A harrowing, visceral vision of the Holocaust from Hungarian writer/director Lazlo Nemes. There have been many films about the Holocaust over the years that have left an emotional mark on the viewer but never quite like this.
Saul Auslander is a SonderKommando, a Jewish prisoner of war in a unnamed concentration camp forced to work for the Nazis. He leads other prisoners to the gas chambers, hauls out their dead bodies, shovels their ashes and other brutal chores, just to stay alive.
The film opens with Saul out of focus walking into the frame. Making the creative and brilliant choice to put the camera inches away from Saul for the entire film, we are no longer watching but instead, we are immersed in the film itself. There is little dialog, no soundtrack and with this first person point of view, we experience the horrors around Saul for ourselves. This is not an easy film to watch but that's the point.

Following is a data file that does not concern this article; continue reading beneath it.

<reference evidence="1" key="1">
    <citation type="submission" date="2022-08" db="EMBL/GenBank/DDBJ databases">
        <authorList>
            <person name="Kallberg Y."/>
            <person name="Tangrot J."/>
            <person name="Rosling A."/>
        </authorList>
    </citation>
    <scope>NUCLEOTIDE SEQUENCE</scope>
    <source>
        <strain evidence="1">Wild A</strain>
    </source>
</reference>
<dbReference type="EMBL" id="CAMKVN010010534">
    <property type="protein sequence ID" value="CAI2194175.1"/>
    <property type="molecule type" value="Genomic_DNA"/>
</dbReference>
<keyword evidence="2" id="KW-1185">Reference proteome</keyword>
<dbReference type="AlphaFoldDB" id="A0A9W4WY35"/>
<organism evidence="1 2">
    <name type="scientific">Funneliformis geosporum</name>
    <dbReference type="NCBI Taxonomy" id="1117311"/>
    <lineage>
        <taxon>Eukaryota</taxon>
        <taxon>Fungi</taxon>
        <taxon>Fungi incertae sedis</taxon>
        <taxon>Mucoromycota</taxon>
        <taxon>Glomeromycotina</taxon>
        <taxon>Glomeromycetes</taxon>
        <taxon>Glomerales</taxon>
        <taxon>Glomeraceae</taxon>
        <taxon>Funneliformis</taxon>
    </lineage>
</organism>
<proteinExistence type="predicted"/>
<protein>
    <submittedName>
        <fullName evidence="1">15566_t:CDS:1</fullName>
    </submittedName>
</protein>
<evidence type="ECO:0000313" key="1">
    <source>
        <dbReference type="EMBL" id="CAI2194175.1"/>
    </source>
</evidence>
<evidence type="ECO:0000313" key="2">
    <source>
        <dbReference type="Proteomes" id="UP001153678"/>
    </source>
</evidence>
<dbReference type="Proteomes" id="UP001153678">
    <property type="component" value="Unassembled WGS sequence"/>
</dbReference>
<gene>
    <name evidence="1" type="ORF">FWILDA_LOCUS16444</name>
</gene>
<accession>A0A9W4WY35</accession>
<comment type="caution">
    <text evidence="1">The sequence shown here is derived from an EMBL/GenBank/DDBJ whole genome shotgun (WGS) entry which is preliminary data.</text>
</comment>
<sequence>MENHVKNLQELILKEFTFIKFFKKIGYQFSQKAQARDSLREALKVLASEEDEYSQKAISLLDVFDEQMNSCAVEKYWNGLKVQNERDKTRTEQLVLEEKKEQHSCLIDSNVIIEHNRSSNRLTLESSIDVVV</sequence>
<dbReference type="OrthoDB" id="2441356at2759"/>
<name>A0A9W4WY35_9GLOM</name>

The story takes place roughly over 24 hours. The plot is simple. Saul finds a dead boy that he perceives to be his son, and he tries to find a rabbi to give the boy a proper burial. Geza Rohrig plays Saul in a powerful performance where his every thought and emotion is conveyed by the sadness in his eyes.
Recently nominated for Best Foreign film, "Son of Saul" may be too much to bear for some but brace yourself, it's worth it. It is an experience that will haunt you for a long time. Mr. Nemes has found a new and ingenious way to make sure we never forget.